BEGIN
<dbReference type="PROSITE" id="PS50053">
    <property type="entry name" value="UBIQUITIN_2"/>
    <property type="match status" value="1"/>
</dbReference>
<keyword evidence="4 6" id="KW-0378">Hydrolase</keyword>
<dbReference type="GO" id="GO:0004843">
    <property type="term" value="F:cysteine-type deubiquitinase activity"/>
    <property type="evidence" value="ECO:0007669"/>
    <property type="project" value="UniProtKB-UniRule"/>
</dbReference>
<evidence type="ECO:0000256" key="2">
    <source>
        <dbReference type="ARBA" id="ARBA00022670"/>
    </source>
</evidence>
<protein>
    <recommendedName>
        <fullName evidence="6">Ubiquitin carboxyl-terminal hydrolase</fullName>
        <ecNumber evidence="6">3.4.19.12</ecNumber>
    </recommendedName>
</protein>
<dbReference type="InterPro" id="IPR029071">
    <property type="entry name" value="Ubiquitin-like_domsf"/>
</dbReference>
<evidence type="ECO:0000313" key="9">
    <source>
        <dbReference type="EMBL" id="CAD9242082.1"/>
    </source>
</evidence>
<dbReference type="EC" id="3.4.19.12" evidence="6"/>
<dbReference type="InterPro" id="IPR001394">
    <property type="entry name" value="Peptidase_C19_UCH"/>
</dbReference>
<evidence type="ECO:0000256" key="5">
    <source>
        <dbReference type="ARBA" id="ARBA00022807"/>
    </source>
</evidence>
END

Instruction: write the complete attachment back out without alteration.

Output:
<dbReference type="PROSITE" id="PS50053">
    <property type="entry name" value="UBIQUITIN_2"/>
    <property type="match status" value="1"/>
</dbReference>
<keyword evidence="4 6" id="KW-0378">Hydrolase</keyword>
<dbReference type="GO" id="GO:0004843">
    <property type="term" value="F:cysteine-type deubiquitinase activity"/>
    <property type="evidence" value="ECO:0007669"/>
    <property type="project" value="UniProtKB-UniRule"/>
</dbReference>
<evidence type="ECO:0000256" key="2">
    <source>
        <dbReference type="ARBA" id="ARBA00022670"/>
    </source>
</evidence>
<protein>
    <recommendedName>
        <fullName evidence="6">Ubiquitin carboxyl-terminal hydrolase</fullName>
        <ecNumber evidence="6">3.4.19.12</ecNumber>
    </recommendedName>
</protein>
<dbReference type="InterPro" id="IPR029071">
    <property type="entry name" value="Ubiquitin-like_domsf"/>
</dbReference>
<evidence type="ECO:0000313" key="9">
    <source>
        <dbReference type="EMBL" id="CAD9242082.1"/>
    </source>
</evidence>
<dbReference type="EC" id="3.4.19.12" evidence="6"/>
<dbReference type="InterPro" id="IPR001394">
    <property type="entry name" value="Peptidase_C19_UCH"/>
</dbReference>
<evidence type="ECO:0000256" key="5">
    <source>
        <dbReference type="ARBA" id="ARBA00022807"/>
    </source>
</evidence>